Last Updated on February 25, 2021, by eNotes Editorial. Word Count: 1166
Scene 4 returns to the Duke’s palace, where Orsino calls for music. He wants a particular song sung by a particular person, Feste, and he sends Curio to find him. Meanwhile, the Duke and Viola, who is still disguised as Cesario, discuss love. The Duke proclaims that he is as “all true lovers are,” agitated except for the “constant image” of his beloved. Then he asks Viola if she has been in love, and she admits she has indeed. The Duke questions her about the “woman” she loves, and Viola’s responses point straight to Orsino himself. The Duke disapproves of Viola’s choice, for women, he says, will never love men younger than themselves.
Feste enters and performs the requested song, which is about unrequited love and death. The Duke pays him generously for his music, and Feste leaves Orsino with a lightly veiled criticism of his melancholy and misplaced constancy.
After Feste’s departure, Orsino and Viola resume their conversation about love. The Duke orders Viola to return to Olivia and tell her again of his noble love and her great beauty. When Viola asks what to say if Olivia still refuses, the Duke responds, “I cannot be so answer’d.” Viola then wonders what the Duke would do if a woman loved him as he loves Olivia and he could not return her love. The Duke replies that no woman could ever love as strongly as he does. Viola speaks of a “sister” who once loved a man deeply and never told him of her feelings. The Duke then sends her off with a jewel for Olivia.
Sir Toby and Sir Andrew, now joined by another servant, Fabian, gather to carry out their prank on Malvolio and observe the results. Fabian, too, holds a grudge against Malvolio, for the latter has put him out of favor with Olivia because of his participation in bear-baiting. The three men hide as Malvolio enters, already priding himself that Olivia may fancy him for his complexion and imagining himself as “Count Malvolio.” He assures himself that there have been cases in the past in which ladies have married their servants, and he envisions himself in a visible position of honor and authority. He sees himself demanding that Sir Toby change his drunken ways and end his association with Sir Andrew. The three in hiding, meanwhile, respond quietly to Malvolio’s fantasies.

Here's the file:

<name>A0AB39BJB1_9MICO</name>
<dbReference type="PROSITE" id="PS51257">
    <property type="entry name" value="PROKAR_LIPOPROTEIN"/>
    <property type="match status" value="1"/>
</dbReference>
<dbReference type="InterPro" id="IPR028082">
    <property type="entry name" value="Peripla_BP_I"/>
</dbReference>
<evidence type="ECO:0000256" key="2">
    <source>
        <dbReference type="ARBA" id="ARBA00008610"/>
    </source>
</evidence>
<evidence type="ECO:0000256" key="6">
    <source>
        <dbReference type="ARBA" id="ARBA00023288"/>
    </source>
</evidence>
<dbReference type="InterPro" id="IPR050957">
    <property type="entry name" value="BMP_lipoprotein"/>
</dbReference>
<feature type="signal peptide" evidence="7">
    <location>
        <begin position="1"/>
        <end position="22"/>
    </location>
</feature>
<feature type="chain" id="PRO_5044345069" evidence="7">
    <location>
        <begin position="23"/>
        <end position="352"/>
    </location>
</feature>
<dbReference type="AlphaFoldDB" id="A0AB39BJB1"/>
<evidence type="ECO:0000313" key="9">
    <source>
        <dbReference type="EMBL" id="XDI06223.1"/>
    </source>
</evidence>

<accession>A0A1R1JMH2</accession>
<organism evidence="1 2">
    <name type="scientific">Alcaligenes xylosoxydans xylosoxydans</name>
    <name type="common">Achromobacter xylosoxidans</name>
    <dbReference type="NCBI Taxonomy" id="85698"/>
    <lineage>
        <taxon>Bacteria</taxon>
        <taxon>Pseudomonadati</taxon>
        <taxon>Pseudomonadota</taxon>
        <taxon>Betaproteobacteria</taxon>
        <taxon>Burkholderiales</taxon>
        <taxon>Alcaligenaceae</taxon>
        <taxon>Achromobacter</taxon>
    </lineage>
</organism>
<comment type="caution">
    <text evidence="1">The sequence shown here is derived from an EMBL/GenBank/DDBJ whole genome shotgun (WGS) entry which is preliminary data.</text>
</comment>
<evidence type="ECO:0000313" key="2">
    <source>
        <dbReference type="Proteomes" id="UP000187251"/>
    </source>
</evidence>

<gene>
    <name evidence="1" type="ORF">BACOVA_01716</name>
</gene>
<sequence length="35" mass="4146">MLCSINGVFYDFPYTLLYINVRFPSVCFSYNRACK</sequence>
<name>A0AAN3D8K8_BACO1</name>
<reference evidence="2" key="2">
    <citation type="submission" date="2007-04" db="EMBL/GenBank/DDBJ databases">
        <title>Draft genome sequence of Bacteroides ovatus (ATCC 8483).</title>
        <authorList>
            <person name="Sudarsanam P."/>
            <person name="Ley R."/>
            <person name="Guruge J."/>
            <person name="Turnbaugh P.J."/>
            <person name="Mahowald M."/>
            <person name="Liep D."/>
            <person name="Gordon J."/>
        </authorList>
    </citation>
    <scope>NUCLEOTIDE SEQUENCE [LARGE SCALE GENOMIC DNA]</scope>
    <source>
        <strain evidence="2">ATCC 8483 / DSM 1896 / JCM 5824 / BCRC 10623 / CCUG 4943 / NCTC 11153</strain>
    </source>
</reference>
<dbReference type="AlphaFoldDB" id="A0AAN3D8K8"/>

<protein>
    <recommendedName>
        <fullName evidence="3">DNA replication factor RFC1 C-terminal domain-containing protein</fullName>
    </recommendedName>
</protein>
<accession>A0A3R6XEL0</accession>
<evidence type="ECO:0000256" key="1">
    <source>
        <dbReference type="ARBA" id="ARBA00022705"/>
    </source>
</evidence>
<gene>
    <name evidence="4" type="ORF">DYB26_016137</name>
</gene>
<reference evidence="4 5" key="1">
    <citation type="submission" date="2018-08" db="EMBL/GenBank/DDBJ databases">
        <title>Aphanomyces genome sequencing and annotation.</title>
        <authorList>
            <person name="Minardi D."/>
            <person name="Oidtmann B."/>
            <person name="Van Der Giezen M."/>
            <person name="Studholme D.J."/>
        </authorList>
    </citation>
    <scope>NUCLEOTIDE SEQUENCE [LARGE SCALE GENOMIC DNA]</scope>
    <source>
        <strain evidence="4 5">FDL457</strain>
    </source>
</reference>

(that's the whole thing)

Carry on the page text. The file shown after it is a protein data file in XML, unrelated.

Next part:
Just then, Malvolio spies the “love letter” sneakily dropped by Maria. He picks it up, believes he recognizes Olivia’s handwriting, reads the letter’s riddle, and applies it immediately to himself. He then peruses the prose section of the letter, which presents assurances that his lower status is not an obstacle to love and outlines the behavior “Olivia” expects of her beloved. She advises that he wear yellow stockings with crossed garters; be prideful, quarrelsome, and surly toward all; carry himself according to his new, exalted status; read politics; and smile constantly. Malvolio declares that he will indeed act just as the letter orders and win his lady’s love.
Sir Toby, Sir Andrew, Fabian, and Maria celebrate the success of their prank, and Maria suggests that they pay special attention to Malvolio’s first encounter with Olivia. Malvolio will follow the letter precisely, and in so doing, he will behave in a manner that opposes all of Olivia’s true preferences. Olivia, in her melancholy, Maria continues, is sure to regard him with “notable contempt.”